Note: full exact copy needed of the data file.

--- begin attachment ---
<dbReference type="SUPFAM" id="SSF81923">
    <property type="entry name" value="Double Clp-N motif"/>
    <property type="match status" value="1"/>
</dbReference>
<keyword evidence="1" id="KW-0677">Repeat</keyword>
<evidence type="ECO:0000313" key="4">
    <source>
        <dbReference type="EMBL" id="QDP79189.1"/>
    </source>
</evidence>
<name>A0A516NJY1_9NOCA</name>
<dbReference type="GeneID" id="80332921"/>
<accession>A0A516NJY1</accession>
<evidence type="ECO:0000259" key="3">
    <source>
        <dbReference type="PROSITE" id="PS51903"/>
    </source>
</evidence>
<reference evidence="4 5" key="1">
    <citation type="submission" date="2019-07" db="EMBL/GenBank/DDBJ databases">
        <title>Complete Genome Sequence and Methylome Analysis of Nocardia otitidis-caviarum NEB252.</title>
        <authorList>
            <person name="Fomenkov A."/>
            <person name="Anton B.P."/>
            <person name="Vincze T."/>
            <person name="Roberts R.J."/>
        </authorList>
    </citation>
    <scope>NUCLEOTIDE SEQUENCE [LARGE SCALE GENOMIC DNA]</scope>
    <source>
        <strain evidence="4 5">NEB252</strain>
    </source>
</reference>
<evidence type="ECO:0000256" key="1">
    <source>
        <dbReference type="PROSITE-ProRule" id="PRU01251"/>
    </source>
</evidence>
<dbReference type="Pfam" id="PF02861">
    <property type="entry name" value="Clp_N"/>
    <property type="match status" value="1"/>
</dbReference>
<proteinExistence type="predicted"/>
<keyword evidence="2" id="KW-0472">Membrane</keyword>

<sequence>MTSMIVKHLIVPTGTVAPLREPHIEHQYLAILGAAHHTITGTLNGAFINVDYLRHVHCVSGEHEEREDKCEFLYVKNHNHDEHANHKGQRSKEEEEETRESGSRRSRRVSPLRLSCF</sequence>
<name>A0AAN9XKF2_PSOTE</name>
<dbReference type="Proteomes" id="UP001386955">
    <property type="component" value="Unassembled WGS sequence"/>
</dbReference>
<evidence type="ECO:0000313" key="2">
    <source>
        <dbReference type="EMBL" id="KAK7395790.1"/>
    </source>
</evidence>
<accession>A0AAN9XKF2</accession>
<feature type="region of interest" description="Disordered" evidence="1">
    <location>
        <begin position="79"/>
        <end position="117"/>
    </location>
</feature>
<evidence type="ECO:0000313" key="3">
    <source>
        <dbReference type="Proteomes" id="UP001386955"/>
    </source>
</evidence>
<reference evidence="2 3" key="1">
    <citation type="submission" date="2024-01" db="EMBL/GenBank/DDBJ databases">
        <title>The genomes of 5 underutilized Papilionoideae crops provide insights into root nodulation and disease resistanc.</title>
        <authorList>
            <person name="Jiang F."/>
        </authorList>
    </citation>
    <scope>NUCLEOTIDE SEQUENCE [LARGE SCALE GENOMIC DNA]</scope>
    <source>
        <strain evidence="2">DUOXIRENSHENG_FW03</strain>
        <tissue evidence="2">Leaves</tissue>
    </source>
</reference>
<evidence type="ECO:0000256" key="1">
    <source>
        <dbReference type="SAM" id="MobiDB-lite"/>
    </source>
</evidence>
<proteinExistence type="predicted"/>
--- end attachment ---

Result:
<dbReference type="SUPFAM" id="SSF81923">
    <property type="entry name" value="Double Clp-N motif"/>
    <property type="match status" value="1"/>
</dbReference>
<keyword evidence="1" id="KW-0677">Repeat</keyword>
<evidence type="ECO:0000313" key="4">
    <source>
        <dbReference type="EMBL" id="QDP79189.1"/>
    </source>
</evidence>
<name>A0A516NJY1_9NOCA</name>
<dbReference type="GeneID" id="80332921"/>
<accession>A0A516NJY1</accession>
<evidence type="ECO:0000259" key="3">
    <source>
        <dbReference type="PROSITE" id="PS51903"/>
    </source>
</evidence>
<reference evidence="4 5" key="1">
    <citation type="submission" date="2019-07" db="EMBL/GenBank/DDBJ databases">
        <title>Complete Genome Sequence and Methylome Analysis of Nocardia otitidis-caviarum NEB252.</title>
        <authorList>
            <person name="Fomenkov A."/>
            <person name="Anton B.P."/>
            <person name="Vincze T."/>
            <person name="Roberts R.J."/>
        </authorList>
    </citation>
    <scope>NUCLEOTIDE SEQUENCE [LARGE SCALE GENOMIC DNA]</scope>
    <source>
        <strain evidence="4 5">NEB252</strain>
    </source>
</reference>
<evidence type="ECO:0000256" key="1">
    <source>
        <dbReference type="PROSITE-ProRule" id="PRU01251"/>
    </source>
</evidence>
<dbReference type="Pfam" id="PF02861">
    <property type="entry name" value="Clp_N"/>
    <property type="match status" value="1"/>
</dbReference>
<proteinExistence type="predicted"/>
<keyword evidence="2" id="KW-0472">Membrane</keyword>

<sequence>MTSMIVKHLIVPTGTVAPLREPHIEHQYLAILGAAHHTITGTLNGAFINVDYLRHVHCVSGEHEEREDKCEFLYVKNHNHDEHANHKGQRSKEEEEETRESGSRRSRRVSPLRLSCF</sequence>
<name>A0AAN9XKF2_PSOTE</name>
<dbReference type="Proteomes" id="UP001386955">
    <property type="component" value="Unassembled WGS sequence"/>
</dbReference>
<evidence type="ECO:0000313" key="2">
    <source>
        <dbReference type="EMBL" id="KAK7395790.1"/>
    </source>
</evidence>
<accession>A0AAN9XKF2</accession>
<feature type="region of interest" description="Disordered" evidence="1">
    <location>
        <begin position="79"/>
        <end position="117"/>
    </location>
</feature>
<evidence type="ECO:0000313" key="3">
    <source>
        <dbReference type="Proteomes" id="UP001386955"/>
    </source>
</evidence>
<reference evidence="2 3" key="1">
    <citation type="submission" date="2024-01" db="EMBL/GenBank/DDBJ databases">
        <title>The genomes of 5 underutilized Papilionoideae crops provide insights into root nodulation and disease resistanc.</title>
        <authorList>
            <person name="Jiang F."/>
        </authorList>
    </citation>
    <scope>NUCLEOTIDE SEQUENCE [LARGE SCALE GENOMIC DNA]</scope>
    <source>
        <strain evidence="2">DUOXIRENSHENG_FW03</strain>
        <tissue evidence="2">Leaves</tissue>
    </source>
</reference>
<evidence type="ECO:0000256" key="1">
    <source>
        <dbReference type="SAM" id="MobiDB-lite"/>
    </source>
</evidence>
<proteinExistence type="predicted"/>